So you want to organize a Rallycross?

RallyX Forums Rallycross So you want to organize a Rallycross?

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    So you want to run a Rallycross… but what do you need to do? How do you do it?

    Here is just a bit of what I’ve learned from running many Rallycrosses over the past 4 years or so.

    Prior to the event:

    First thing you need is a venue. Heck, if you don’t have a PLACE, you can’t RACE. Hey – that rhymes! Well, it is the most basic part. I’m not going to talk about finding a venue in this post as it’s pretty much its own topic. . . So we’ll assume you have some place in mind.

    Second thing you need is sanction/insurance.
    Yes, they’re different things – Sanction gets you recognized as part of something else. For instance, if you’re sanctioned by SCCA, you can be part of their regional series and get points. They know you are running something recognized as an SCCA Rallycross and not just using the name. There are other groups that don’t sanction, but let you run in their points series, like California Rally Series. Sanction is a bit fuzzy for Rallycross as yet and really isn’t that important in the grand scheme of things. However, insurance is vital!

    Please do not try to run a Rallycross without insurance. The two main places you can get it are NASA and SCCA. NASA is nice in that it is flexible – they don’t require you to run any specific rule set and their safety guidelines are much more lenient – too lenient in my opinion but there may be a time and place. . . the main problem with NASA is that they are expensive – $575 at this point. SCCA is much cheaper for most events ($8/driver) although if you get 75 entries . . . well, you can do the math! SCCA does require membership, which is typically around $75+ per year OR $5-$15 per weekend for a weekend membership. There are other benefits to you, dear masochistic organizer, to SCCA – you tend to get the benefit of an existing organization with cones, timing equipment, participants, possibly a crew, etc. The primary detriment to the SCCA is politics – if you can steer clear of politics or don’t mind diving in, SCCA is great; if you don’t like getting in, well just be forewarned. That’s it though . . .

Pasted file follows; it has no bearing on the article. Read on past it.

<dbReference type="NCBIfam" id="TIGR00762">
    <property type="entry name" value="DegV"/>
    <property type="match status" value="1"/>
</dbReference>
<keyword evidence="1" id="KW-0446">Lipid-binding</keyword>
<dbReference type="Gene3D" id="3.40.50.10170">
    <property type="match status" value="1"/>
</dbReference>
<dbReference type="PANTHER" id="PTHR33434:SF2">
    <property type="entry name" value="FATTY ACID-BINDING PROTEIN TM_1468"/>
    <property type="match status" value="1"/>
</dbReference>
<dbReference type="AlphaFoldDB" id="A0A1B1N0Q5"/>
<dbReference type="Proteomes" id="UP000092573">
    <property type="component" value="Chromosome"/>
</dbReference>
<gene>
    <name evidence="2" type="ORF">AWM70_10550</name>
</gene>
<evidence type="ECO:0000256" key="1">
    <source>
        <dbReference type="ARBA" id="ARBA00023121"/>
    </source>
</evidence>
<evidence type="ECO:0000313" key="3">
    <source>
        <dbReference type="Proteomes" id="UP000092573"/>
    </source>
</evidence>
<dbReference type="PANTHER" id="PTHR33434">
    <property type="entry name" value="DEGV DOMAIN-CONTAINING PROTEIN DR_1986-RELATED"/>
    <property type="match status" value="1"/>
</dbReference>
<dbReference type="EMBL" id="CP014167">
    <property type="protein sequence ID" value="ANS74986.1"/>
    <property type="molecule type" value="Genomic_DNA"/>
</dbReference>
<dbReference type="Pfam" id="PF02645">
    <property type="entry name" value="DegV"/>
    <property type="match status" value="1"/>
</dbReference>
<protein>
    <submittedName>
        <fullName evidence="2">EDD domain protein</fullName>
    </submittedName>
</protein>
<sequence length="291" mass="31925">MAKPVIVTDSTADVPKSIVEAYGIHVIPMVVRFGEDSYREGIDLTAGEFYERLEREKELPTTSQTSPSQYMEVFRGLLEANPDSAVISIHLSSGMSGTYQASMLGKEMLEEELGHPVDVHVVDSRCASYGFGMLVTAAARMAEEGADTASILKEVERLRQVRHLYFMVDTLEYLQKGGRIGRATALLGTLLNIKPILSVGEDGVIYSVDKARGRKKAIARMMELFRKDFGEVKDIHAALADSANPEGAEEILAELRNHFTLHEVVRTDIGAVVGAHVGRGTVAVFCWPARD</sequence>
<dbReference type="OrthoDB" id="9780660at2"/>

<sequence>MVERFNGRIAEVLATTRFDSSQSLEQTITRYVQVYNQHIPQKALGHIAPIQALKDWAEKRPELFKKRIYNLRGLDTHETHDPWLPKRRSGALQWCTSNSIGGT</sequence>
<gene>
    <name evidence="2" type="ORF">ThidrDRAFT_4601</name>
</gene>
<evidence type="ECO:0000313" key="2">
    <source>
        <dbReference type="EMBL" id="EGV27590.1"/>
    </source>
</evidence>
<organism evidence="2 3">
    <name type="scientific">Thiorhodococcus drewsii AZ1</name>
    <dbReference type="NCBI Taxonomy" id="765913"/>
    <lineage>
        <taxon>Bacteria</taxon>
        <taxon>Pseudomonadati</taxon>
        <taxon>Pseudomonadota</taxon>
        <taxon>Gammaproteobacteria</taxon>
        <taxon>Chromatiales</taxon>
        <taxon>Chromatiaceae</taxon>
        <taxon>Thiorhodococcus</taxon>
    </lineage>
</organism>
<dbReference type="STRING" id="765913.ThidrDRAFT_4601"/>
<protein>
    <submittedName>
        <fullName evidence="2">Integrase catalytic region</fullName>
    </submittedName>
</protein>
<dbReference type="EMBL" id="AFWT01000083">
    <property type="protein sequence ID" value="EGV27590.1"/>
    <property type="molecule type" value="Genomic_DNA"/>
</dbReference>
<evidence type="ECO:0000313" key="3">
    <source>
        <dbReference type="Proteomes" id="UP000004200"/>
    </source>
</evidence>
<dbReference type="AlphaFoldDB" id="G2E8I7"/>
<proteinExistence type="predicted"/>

*one quick note – if your event is an SCCA event, you will need a Safety Steward. I’ll talk about what they do in the “Crew” section, but note that you have to have one that is registered with SCCA as a RallyCross SS – RXSS. If you don’t have one, contact Pego at the SCCA and she will happily work with you on it.

    There are other sources for insurance, but if you know them, you’re likely connected to them already. For the rest of us – it’s NASA and SCCA.

    Third thing you need is a date.
    Approach your venue and get 3 or 4 dates from them that you can use. Try to spread them out a bit (I like 1/mo or even every other month. . .) and watch out for bad times of the year – for instance, August in the desert is probably a bad thing. . . you don’t want your drivers passing out from heat exhaustion! Fancy that. January or February in Buffalo might also be bad. . . but it’s been a long time since I was last there so global warming might have taken care of that. . .

    Take care to coordinate with others in your area. Be especially careful to work with anyone else running Rallycrosses anywhere near you (and I mean within 4 hours or so. . .) – stay about 2 weeks away so you don’t leach their customers. . . cooperation is a GOOD thing. You might also want to consider local Autocrosses – potential customer base so staying away from at least their big dates is a good idea.

    So now that you have a venue, sanction/insurance, and a date, you have an event!

    Now you need some equipment.
    Remember, if you go SCCA, you MAY be able to use some of their stuff – this will depend on local politics, local scheduling, and local policies. Check with your Divisional or Regional Stewards. What you will need:

    Bare minimum:

    • Cones – you need some sort of non-damaging course markers. Cones or Pylons are perfect. Hay Bales? Oil Drums? People? Spare Tires? No.
    • Timing System – I keep going back to the old standby – multiple stopwatches (one per car, minimum). You know, they just work. If you’re in a not-so-dusty area, you can use a sophisticated light-beam system like a Tag/Heuer system (we have one, but doesn’t work well in dust. . .) or you can use Rally Clocks (like Timewise, for instance) for a more Rally flavored setup. . . I’ve used about 3568709 different timing systems and I keep going back to stopwatches.